The Flow Manager is a saga orchestrator, capable to manage flows structured by using the Architectural pattern named Saga Pattern using, in particular, the Command/Orchestration approach.
The Flow Manager receives a Finite State Machine through a configuration file and is capable to orchestrate the saga flow based on the received machine.
To handle the flow it needs other "actors", or, services that listen the Flow Manager commands and reply with events (later will be explained the commands/events approach) through a common channel, usually a Message Broker.
Let's explain with an example of a well-known flow, the e-commerce one.
The following schema contains a simple commerce finite state machine (for simplicity, error flows are omitted):
The Flow Manager, with this Finite State Machine, can orchestrate the saga flow through the states above, working like in the following image (the Flow Manager is the Order Saga Orchestrator):
As you can see in the flow above, every step is managed by the Flow Manager, named Order Saga Orchestrator in the example above, so the flow could be the following:
- the user creates the order
- the Order Service forwards a creation request to the Flow Manager
- the Flow Manager sends the
executePaymentcommand to the Message Broker
- the Payment Service, unknown to the Flow Manager, handles the command and replies with a
- the Flow Manager listens the
paymentExecutedevent, handles it and replies with the
- the Stock Service handles the command and replies with a
- the Flow Manager listens the
orderPrepared, handles it and replies with the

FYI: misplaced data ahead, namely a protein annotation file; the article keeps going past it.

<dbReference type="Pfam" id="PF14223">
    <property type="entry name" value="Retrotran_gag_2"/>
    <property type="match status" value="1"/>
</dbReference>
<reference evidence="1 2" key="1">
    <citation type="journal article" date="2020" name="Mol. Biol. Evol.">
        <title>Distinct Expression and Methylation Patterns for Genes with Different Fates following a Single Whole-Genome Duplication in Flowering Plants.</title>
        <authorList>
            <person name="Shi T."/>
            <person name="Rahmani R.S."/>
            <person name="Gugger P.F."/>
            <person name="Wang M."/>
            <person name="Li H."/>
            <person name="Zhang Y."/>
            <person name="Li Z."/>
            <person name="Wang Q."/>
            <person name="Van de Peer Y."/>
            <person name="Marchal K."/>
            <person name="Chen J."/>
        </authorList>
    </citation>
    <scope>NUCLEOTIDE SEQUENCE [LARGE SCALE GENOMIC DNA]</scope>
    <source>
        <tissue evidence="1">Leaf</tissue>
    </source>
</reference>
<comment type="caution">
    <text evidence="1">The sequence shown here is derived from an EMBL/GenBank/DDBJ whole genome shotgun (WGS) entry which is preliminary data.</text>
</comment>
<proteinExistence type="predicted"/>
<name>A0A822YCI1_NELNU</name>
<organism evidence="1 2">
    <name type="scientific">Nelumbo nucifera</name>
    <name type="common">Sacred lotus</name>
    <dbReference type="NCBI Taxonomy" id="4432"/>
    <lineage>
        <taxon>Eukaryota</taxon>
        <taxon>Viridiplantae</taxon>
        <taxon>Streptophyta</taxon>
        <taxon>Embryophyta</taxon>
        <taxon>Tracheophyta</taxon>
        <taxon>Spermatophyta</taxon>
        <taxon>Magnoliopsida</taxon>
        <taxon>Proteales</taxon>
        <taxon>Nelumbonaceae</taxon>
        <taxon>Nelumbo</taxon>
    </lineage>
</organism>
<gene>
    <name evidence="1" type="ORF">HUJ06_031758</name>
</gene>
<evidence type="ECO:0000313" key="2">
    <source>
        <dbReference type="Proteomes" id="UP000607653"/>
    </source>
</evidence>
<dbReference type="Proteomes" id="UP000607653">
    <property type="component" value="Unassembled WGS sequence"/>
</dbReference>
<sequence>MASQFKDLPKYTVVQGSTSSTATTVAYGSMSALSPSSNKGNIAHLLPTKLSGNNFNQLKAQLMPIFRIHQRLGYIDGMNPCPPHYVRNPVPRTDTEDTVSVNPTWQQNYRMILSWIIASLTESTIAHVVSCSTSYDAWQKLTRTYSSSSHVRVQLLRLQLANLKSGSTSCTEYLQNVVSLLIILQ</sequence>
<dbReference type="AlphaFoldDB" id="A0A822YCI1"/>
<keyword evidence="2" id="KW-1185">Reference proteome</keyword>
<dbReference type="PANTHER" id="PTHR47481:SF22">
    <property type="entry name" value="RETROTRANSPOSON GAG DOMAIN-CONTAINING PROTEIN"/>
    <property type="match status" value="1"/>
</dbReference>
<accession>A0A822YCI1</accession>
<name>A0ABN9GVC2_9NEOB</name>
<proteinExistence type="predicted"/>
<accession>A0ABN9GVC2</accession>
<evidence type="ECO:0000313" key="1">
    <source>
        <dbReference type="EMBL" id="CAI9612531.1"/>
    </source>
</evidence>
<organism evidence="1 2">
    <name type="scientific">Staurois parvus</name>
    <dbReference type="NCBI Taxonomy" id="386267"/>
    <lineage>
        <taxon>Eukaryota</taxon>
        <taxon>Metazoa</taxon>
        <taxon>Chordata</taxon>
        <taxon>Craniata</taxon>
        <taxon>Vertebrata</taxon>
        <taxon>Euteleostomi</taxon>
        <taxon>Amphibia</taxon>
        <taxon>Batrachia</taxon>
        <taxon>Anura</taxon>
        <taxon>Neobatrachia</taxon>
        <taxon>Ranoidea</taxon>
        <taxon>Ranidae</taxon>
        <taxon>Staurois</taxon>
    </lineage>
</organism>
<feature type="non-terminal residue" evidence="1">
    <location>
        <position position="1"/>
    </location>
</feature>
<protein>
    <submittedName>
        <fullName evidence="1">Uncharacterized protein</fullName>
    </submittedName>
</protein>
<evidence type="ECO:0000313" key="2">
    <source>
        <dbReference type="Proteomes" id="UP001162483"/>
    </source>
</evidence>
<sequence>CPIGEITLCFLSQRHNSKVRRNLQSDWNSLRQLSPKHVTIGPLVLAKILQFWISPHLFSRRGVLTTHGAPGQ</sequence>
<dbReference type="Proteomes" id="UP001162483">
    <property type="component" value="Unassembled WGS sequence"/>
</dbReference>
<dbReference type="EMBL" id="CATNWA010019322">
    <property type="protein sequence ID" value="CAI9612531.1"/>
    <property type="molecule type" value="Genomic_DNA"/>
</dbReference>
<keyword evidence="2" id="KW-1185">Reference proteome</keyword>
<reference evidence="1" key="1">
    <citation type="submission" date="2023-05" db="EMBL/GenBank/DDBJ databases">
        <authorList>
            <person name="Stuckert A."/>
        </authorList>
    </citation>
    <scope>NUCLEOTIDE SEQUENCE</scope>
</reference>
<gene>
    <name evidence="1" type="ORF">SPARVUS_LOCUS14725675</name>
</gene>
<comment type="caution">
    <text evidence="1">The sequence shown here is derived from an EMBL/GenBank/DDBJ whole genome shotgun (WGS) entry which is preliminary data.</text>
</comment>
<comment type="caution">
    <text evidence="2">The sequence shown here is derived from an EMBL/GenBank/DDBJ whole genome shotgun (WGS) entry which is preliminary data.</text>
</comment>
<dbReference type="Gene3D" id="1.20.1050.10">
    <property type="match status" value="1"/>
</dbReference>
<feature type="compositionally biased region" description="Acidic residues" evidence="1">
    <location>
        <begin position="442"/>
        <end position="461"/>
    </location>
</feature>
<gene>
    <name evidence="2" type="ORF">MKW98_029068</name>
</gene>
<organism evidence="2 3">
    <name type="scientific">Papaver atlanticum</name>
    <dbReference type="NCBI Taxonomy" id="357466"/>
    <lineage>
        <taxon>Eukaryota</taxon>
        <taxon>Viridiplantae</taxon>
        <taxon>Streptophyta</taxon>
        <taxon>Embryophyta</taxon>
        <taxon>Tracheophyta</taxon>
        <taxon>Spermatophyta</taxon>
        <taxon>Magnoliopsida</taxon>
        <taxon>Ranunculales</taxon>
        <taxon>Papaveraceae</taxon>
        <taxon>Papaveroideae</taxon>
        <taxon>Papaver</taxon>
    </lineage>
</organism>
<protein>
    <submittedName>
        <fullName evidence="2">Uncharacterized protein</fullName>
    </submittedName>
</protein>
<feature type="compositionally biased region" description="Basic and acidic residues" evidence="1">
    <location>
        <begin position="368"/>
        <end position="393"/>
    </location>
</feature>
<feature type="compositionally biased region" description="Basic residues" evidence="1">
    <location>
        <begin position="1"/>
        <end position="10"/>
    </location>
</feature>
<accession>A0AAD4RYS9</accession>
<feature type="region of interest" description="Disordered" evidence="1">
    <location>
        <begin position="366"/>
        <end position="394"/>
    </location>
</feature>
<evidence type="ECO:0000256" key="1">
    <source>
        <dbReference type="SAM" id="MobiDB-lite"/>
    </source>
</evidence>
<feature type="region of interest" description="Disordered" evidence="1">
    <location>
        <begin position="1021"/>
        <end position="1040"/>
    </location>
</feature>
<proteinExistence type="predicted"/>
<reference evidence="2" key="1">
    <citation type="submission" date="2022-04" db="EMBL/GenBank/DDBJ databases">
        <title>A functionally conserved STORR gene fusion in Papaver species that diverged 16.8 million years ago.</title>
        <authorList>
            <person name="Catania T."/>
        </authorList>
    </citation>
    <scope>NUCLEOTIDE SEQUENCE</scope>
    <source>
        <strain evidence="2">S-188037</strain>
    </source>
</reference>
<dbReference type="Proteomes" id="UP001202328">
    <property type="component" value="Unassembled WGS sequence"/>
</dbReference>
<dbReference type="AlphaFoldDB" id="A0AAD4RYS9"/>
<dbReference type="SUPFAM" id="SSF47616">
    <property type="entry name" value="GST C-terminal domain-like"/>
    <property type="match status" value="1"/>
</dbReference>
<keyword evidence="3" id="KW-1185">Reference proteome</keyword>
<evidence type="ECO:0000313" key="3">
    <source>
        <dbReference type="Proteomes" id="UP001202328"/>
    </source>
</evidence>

- the Delivery Service handles the command and replies with a
- the flow is complete
As in the example above, the Flow Manager is the core of the Saga, contains all the business logic and orchestrates the flow.
More of the information above are about the Saga Pattern, Command/Orchestration approach, go ahead into the documentation to know the details about the Flow Manager.
Simple Flow Manager based architecture
To make the Flow Manager architecture clearer, following some diagram of a "Flow Manager based" microservices architecture.
In the example there are the following components (microservices):
- flow-manager: the Flow Manager microservice
- persistency-manager: the Persistency Manager microservice (see the dedicated documentation here)
- order-service: a sample microservice that starts the saga
- microservice-n: some microservice that collaborate to continue the saga
The architecture above is simply feasible with the Console, as showed in the following image:
Following two architectures diagrams, based on different communication protocols (see the dedicated documentation here):
Flow Manager architecture with message broker
Flow Manager architecture with REST protocol
Using the Kafka approach allows the service to horizontal scale because the messages are processed sequentially and, moreover, the kafka message key is the ID of the saga, and is unique → grants the messages order because messages are in the same topic partition.
The maximum number of replicas is limited by the maximum number of the kafka topics partitions.
Follow the pages below for more about the Flow Manager: